Splitzter - January 16th, 2004

  Letís get right to the subject. This week we donít lament a passing. We raise our glasses. Thomas Schwaiger went to a better place last Wednesday after 71 years of gracing us with his dry wit, his wisdom, his presence.

I wonít review already known facts about his beginnings in Bryan and ownership at Paulís. Thatís well known to readers of this article who knew him. Iím going to talk primarily to those of us who enjoyed his company the first 15 years or so at River City before his retirement. For example: Just for fun, how many people, and be honest here, wondered who the white-haired dude mowing the grass at 10 am was while Thomas sported the dapper red-haired rug evenings during leagues? Yup, same guy. How many remember that black vest he wore on his non-bowling nights complimented nicely with a cup of ďThomasĒ coffee and a Kool? He looked good, eh? Thomas coffee was mud that needed a knife to cut while pouring. Gheesh, that stuff was bogus.

You need to bear with me a bit this week. The Splitzter has been in the bowling industry for 22 plus years and I received my training as a young pup under none other than Mr. Schwaiger those first 4 years. I had to drive him bonkers. Who is this old fart telling me how things are when Iíve bowled leagues since I was 10. How can a 22 year old understand the years of sacrifice and 100 hour work weeks it took to raise a family and still lay the foundation for Napoleonís only 24 lane center? Understandably it was a family endeavor, but somebody had to man the rudder. Tom and Jo. Like Michael, Tiger and ShaqÖ one name identifies the persons.

True story. River City 20 years ago had an Easter tournament that Thomas was trying to get off the ground. Iíve been working evening counter for a couple of years and he wants me to announce over the PA the date and times of the tournament. He had this awful looking ďbonnetĒ with little chickies and duckies and flowers.. it was plain hideous. He wants me to wear it while announcing the tourney. I flat refuse and whine about this ďdumbĒ thing. I can look like an idiot without any outside influence. Letís just say he insisted that I do this and guess who got their wayÖ it wasnít me.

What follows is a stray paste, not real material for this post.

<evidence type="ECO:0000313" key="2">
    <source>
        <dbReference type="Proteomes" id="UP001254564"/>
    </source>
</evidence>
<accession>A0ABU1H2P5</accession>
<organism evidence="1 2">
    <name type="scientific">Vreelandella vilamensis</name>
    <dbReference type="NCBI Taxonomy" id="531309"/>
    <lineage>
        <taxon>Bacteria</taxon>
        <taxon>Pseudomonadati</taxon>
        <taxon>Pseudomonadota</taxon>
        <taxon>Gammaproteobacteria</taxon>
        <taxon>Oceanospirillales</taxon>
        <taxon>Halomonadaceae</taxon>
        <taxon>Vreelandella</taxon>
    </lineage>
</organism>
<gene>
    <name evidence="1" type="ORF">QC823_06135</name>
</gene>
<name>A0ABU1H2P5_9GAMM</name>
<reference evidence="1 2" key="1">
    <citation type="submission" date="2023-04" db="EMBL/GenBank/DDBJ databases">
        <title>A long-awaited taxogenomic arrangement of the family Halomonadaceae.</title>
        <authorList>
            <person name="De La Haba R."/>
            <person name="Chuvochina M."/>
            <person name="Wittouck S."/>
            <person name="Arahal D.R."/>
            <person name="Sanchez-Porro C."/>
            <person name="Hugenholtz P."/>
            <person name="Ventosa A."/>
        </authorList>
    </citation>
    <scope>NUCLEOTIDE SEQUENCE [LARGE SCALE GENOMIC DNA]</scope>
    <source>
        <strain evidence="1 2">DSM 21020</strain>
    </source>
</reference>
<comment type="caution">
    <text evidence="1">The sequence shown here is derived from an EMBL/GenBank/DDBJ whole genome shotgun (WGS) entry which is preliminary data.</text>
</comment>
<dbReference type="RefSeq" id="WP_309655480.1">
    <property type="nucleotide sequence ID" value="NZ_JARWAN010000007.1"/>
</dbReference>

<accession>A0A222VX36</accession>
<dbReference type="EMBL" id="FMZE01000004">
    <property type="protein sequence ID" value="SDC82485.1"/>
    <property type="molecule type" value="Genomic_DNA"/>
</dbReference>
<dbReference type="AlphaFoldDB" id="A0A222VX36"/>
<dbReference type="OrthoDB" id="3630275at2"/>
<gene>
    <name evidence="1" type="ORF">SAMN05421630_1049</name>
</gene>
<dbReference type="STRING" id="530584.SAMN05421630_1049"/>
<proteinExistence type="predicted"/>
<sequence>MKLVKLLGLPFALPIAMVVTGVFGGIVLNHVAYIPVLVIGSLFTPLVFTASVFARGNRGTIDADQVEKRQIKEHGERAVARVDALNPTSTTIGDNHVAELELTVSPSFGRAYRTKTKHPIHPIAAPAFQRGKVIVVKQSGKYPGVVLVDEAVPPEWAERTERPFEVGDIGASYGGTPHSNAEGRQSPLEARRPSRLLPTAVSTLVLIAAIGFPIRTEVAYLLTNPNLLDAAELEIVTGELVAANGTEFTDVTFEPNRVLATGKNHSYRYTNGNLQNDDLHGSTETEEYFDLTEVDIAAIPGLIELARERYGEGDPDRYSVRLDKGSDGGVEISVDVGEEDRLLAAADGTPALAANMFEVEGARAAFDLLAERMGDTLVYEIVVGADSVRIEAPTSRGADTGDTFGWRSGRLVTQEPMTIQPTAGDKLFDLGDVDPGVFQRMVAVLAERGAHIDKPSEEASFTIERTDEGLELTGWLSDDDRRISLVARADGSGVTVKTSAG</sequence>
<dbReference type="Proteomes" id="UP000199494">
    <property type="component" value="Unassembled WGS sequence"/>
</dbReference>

When push came to shove I announce the tourney and he sneaks off the counter, leaving me by myself to look stupid, and takes a Polaroid of me at the microphone. Bowlers laughed and ribbed me for weeks about the hat. I was thoroughly embarrassed but guess what? Everyone remembered that moment, along with the tournament date and times, and we had a great turnout that year. Guess what the kid learned? That visual meant more than 50 announcements and 200 flyers. He knew it and the kid learned a lesson that he would file away for future use. (By the way. I still have the Polaroid. <grin>)

Most of what I know today in hosting bowlers I learned many years ago from Thomas. Thereís no substitute for knowing everyone by his or her first name. People are people and their patronage in your center isnít a given, itís a privilege. Thomas rule number 1. Thatís how he managed the center and Iím grateful I was a part of it. He loved his time with the bowlers. There wasnít much he wouldnít do for you if it was within his capability. Thomas was simply a good man.

Itís been a difficult week for the Schwaiger family. However, I think I can safely say that your warm wishes for the family have been heard and very much appreciated. Our prayers are with Jo, Paul, Randy, Vicky and Jolene.

Godís speed, Thomas. Weíll hook up in a few years when my time comes and weíll continue that argument I was, ummm, winning as I recall. I owe you more than you could possibly know.